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Julie Gough, Jonathan Jones, Kelli Cole, Shari Lett, Glenn Iseger-Pilkington, Billie Lythberg, Jennifer Walklate, Jeanine Nault, Jake Homiak, Joshua A. Bell and Natasha Barrett

MEETING REPORTS

Reflections from a Panel of Indigenous Speakers at the New Encounters Conference (National Museum of Australia, Canberra, 16–18 March 2016)

The Twelfth Pacific Arts Association (International Symposium, Auckland, New Zealand, 14–17 March 2016)

The Museum in the Global Contemporary: Debating the Museum of Now (University of Leicester School of Museum Studies 50th Anniversary Conference, 18–22 April 2016)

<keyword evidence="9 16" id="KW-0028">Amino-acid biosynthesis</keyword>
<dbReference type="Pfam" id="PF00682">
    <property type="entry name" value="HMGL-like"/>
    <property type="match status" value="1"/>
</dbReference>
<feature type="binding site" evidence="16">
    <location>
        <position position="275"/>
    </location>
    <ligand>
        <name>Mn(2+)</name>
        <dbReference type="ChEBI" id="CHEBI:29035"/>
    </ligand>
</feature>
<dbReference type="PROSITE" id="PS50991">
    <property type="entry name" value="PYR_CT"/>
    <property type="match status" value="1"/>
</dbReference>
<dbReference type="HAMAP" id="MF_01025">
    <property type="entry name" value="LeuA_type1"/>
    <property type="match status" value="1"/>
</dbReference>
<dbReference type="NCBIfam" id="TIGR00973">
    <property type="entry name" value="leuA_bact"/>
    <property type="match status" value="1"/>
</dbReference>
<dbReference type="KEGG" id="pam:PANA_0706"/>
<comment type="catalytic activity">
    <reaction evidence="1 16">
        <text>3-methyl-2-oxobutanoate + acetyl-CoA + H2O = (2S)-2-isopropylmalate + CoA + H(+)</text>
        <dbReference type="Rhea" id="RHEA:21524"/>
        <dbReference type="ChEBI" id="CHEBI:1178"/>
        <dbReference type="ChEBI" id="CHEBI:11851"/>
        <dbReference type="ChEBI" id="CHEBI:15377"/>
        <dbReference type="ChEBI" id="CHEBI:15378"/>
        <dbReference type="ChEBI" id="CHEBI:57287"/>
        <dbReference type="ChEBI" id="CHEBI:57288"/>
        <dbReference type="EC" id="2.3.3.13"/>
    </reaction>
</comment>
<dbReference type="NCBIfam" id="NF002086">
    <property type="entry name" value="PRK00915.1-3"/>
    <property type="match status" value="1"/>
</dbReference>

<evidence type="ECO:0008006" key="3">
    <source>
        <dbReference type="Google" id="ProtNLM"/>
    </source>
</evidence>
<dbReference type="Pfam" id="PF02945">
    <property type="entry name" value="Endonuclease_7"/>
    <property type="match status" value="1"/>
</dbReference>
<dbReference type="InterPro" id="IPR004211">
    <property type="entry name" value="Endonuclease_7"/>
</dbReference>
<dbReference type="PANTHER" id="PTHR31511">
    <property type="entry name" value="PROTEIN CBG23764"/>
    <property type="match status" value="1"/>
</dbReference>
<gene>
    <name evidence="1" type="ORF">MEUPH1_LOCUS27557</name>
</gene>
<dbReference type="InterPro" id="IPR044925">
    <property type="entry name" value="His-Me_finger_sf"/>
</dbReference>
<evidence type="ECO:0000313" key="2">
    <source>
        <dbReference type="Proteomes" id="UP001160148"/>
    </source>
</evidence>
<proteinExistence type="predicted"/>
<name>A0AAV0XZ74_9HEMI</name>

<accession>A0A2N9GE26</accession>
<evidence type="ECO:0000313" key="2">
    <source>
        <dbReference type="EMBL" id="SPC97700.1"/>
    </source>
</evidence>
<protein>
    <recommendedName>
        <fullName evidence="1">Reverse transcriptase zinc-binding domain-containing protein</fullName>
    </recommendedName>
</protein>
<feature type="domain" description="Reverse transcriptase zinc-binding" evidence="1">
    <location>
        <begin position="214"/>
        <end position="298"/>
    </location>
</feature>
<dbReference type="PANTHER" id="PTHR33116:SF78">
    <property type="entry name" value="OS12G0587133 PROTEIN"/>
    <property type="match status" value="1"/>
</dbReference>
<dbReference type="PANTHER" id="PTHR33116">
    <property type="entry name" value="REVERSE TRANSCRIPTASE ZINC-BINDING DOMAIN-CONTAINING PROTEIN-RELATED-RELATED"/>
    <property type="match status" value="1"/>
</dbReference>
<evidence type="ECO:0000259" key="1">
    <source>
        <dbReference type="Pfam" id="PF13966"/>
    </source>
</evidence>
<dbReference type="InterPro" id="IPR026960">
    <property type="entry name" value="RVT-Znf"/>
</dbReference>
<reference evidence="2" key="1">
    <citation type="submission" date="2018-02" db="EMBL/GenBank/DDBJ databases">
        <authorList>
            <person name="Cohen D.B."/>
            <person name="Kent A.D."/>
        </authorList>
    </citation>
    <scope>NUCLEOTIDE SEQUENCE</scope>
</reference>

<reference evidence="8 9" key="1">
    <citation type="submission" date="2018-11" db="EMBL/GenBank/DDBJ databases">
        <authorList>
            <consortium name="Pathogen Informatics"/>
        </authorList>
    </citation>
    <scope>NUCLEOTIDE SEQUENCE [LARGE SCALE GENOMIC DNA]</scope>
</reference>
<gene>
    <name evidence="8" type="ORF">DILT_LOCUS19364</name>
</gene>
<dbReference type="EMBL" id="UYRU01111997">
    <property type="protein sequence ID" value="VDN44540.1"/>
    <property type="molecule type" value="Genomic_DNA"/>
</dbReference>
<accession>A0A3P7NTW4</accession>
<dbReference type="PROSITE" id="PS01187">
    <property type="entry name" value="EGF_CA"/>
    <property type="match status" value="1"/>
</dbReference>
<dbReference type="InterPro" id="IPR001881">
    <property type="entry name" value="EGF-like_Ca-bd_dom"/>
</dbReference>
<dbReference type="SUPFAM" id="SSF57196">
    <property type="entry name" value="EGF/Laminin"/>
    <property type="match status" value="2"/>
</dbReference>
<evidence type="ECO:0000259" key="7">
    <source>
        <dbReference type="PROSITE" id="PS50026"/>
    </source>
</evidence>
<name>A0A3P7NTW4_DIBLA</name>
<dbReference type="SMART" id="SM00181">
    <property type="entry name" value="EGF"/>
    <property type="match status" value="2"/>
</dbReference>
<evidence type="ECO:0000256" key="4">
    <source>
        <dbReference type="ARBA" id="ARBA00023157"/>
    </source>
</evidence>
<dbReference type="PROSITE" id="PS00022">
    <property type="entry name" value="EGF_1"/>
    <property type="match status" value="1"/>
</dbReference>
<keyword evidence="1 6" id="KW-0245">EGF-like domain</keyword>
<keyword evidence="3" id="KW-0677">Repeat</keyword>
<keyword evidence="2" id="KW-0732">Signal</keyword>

PROJECT REPORTS

Digitizing Endangered Language Materials at the National Anthropological Archives at the Smithsonian’s National Museum of Natural History

Honoring and Interpreting the Past: Project Review of the Collaboration between Māori artist George Nuku and National Museums of Scotland, Edinburgh

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Yoram Peri and Paul L. Scham

It cannot have escaped the notice of any Israel Studies Review readers—or, indeed, of much of the world’s literate population—that 2018 marked the 70th anniversary of the establishment of the State of Israel. Academics commemorated the anniversary in their usual way, with a host of conferences in Israel, the US, and plenty of other places on innumerable topics relating to everything Israeli.

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Gustavo Lins Ribiero and Arturo Escobar, eds., World Anthropologies: Disciplinary Transformations within Systems of Power David G. Anderson

Juhani Nourluoto, ed., The Slavicization of the Russian North Lenore A. Grenoble